Why soil tests are important
I often get questions from friends and neighbors about plants that are not doing well. These folks get exasperated when I tell them that they need a soil test, because that’s not what they want to hear. But soil testing is extremely important if you want to get the best results from your plants. My garden does fairly well, yet I still take many soil samples each year. Testing is easy, and free in North Carolina. Here’s how.
Different plants require different soil conditions, so take separate samples for each type of plant, and for the same plant in different places. I have 10 vegetable beds, and sample each one separately. Similarly, 4 lawn areas, 20 shrub groupings, 4 slopes with ground cover, and 8 flower beds are tested individually. The vegetable and flower beds are sampled each year. Shrub beds and lawn areas are tested every 3 years. Places where previous tests have shown a problem (like high pH in the blueberry patch) are sampled each year until the problem has been corrected.
The accuracy of the test depends on the quality of the sample. Use stainless steel, chrome plated, or plastic tools. (Brass, bronze, or galvanized steel tools may contaminate the sample.) The soil should be slightly damp to dry (not wet). Get several scoops of soil from different places in the area you are sampling, and mix them well in a clean plastic bucket. Fill the sample box, and dump any excess soil. Clean the tools and bucket, then sample the next area.
Complete a Soil Sample Information form for each sample. Create a unique ID for each sample so that you remember where it was taken.
Forms and sample boxes are free at the Haywood County Extension Center at 589 Raccoon Road in Waynesville. Indicate on the form the type of plant you will be growing in each area sampled. Ship the samples to the address on the form.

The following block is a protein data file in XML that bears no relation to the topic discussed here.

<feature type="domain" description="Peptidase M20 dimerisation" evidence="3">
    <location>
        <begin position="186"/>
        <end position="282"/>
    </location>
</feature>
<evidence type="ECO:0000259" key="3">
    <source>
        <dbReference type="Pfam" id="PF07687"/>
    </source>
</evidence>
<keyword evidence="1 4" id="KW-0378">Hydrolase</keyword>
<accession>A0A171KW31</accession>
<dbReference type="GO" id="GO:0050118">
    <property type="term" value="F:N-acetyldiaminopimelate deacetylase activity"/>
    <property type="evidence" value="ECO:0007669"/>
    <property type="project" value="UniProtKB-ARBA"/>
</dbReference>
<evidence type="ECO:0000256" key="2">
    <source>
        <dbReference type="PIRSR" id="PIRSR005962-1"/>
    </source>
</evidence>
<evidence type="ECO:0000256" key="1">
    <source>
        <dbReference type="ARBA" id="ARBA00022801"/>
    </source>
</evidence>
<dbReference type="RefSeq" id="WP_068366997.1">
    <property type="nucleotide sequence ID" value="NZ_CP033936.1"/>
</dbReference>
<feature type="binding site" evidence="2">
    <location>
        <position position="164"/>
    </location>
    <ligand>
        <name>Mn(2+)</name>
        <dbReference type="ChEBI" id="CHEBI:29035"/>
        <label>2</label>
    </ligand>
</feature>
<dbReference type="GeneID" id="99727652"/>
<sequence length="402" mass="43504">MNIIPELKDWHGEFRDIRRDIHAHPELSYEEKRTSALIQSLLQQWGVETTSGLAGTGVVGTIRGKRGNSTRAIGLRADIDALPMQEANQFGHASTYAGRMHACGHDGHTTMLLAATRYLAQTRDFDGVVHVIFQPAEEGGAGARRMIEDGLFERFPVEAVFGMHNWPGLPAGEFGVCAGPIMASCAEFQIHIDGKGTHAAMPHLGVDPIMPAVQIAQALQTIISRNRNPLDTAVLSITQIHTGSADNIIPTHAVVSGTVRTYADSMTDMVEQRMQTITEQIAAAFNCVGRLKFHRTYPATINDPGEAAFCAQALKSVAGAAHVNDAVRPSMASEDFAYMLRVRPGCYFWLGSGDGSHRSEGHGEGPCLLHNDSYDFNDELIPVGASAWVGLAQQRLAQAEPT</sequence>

The test report will show the relative acidity of the soil (pH), and if the pH is too low, how much lime to add. This is extremely important, because if the pH is different than what the plant likes, nutrients in the soil will not be absorbed by plant roots even if the soil is fertile. Growth will be slowed, and the plant will be more likely to have disease and insect problems. Download a list of optimum pH values for specific plants at
The test report will also show the level of several essential nutrients. If a nutrient deficiency exists, the report will tell you how to correct it.
These reports contain a lot of information and can be confusing. If you have questions, call the Extension Center at 828-456-3575. They can access your test results on the internet and explain what you need to do for the plants you want to grow.
Early fall is an excellent time to send in soil samples, because the turnaround time is much shorter than in the spring when everyone is getting ready to plant.
Send in soil samples from each area of your landscape on a regular basis, and your garden will be much better as a result. For more information check out “A Gardener’s Guide to Soil Testing”, NC State Publication No. AG-614 at http://www.cals.ncsu.edu/agcomm/publications/Ag-614.pdf.
Jim Janke is an Extension Master Gardener Volunteer in Haywood County. © 2012 NC State University.